HealthHealth and nutrition go hand in hand. We cannot feed unhealthy animals – riddled with parasites or with metabolic disorders – which do not have optimally functioning rumens and expect optimal reproduction. An ill-considered feeding programme can cause many metabolic disorders, which can harm health, fertility and the overall economic success of the farming venture. Unplanned and drastic changes in the feeding programme may lead to metabolic disorders like pulpy kidney, acidosis, kidney stones and ketosis.
Types of feedLimit the use of cheap NPN sources during mating time, calving time and lactation. At embrio transplant facilities there is no urea in rations because it affects the pH of the uterus, which adversely affects the attachment of the foetus. The same principle applies on the farm. Just as dairy farmers would not want to see high MUN (Milk Urea Nitrogen) levels in milk, an unweaned calf will also perform better with lower MUN levels in the milk. Be careful with NPN sources during lactation. The sooner a calf is weaned, the sooner the cow will recover and the better its chance of conception will be, increasing the overall conception rate.
The use of high starch (grain) rations in young animals has a very negative effect on the fertility of bulls in particular. Fat is laid down in the testes. It affects the heat regulation capacity and can influence fertility negatively up to 50%. In view of this: do we still feed young, growing animals with rations consisting of 60 to 70% grain, and 10 to 20% concentrate? Grains are not bad and are very effective in lactating rations. The solution: feed the correct feed for a specific reason - once again, plan well.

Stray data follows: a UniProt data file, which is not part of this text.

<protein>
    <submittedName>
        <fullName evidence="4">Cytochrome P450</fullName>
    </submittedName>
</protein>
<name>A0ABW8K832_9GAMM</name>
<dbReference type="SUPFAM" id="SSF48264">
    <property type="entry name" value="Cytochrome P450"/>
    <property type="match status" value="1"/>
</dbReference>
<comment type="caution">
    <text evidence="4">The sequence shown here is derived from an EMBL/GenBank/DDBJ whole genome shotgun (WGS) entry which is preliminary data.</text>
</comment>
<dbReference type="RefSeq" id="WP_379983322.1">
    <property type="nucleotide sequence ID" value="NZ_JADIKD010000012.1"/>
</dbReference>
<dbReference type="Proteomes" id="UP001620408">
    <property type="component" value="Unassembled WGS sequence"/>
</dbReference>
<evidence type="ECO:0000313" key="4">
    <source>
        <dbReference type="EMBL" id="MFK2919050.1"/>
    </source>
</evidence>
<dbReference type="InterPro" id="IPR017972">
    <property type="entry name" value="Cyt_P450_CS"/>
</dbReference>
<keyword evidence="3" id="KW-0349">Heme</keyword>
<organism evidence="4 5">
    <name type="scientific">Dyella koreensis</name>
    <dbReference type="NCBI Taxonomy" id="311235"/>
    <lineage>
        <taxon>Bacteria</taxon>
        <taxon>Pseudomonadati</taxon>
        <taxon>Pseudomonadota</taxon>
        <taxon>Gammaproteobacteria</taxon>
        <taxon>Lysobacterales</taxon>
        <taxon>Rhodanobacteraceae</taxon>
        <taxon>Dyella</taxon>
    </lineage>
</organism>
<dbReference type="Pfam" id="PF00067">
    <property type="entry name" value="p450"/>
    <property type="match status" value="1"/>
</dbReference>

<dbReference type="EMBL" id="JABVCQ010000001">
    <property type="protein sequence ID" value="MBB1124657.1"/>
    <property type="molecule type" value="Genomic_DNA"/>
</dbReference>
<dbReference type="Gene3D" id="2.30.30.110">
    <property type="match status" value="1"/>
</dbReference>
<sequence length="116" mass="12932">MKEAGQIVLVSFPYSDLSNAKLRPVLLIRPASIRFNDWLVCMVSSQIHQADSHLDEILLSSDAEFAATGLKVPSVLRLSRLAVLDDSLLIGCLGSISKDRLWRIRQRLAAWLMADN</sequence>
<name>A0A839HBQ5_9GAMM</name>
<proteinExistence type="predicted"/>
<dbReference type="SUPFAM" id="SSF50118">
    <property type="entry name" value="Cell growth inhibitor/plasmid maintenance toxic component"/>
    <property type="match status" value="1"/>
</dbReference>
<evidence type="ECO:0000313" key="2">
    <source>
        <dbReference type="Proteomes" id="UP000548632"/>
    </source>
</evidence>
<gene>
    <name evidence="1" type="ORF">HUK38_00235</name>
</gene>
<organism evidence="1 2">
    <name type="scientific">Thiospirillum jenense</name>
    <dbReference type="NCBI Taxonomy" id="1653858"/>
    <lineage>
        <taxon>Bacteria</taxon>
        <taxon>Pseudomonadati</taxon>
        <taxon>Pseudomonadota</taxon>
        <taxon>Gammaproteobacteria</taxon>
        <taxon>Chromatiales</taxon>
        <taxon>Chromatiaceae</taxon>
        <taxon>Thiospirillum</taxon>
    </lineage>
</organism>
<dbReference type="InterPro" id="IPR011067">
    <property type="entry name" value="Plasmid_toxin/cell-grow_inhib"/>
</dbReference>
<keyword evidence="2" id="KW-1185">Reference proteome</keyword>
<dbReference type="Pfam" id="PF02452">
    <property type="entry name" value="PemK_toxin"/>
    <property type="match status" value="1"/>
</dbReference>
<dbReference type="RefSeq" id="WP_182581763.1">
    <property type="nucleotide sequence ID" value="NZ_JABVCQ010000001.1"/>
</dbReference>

Trace mineralsKnow and manage the quantity and type of trace minerals, as well as potential antagonists (agents that may interfere with the absorption and utilization thereof) that may occur in the feed or drinking water (such as heavy metals, high calcium and sulphur levels).
3. When and how much to feed for optimum reproduction?
Knowledge of the animals' nutritional needs during specific production phases is essential. These requirements are then balanced with what is available on the farm (grazing, roughage, etc.) and what needs to be supplemented via bought in feed. Rather spend money on feed during critical times when it is sorely needed. Match the feed to the needs of the animals. Better results can be achieved for the same costs.
Figure 1 Energy and protein needs and maximum dry matter intake (DMI) of a 70 kg ewe with multiple births, expressed as an index of the need during early pregnancy
In Figure 1 it seems that a ewe's nutritional needs are three to five times higher during lambing and the first four weeks of lactation than during early gestation (mating time until scanning). These increased nutritional needs must also be provided for with only twice the amount of dry matter that can be ingested during early pregnancy. A very high density feed must be used here to maintain animal health and reproductive ability.
Animals should not be oversupplied with a too high quality feed during early pregnancy, because it can lead to excessive fat deposition. When they need more energy during lambing that fat is broken down to be used as an energy, which leads to ketosis (pregnancy disease).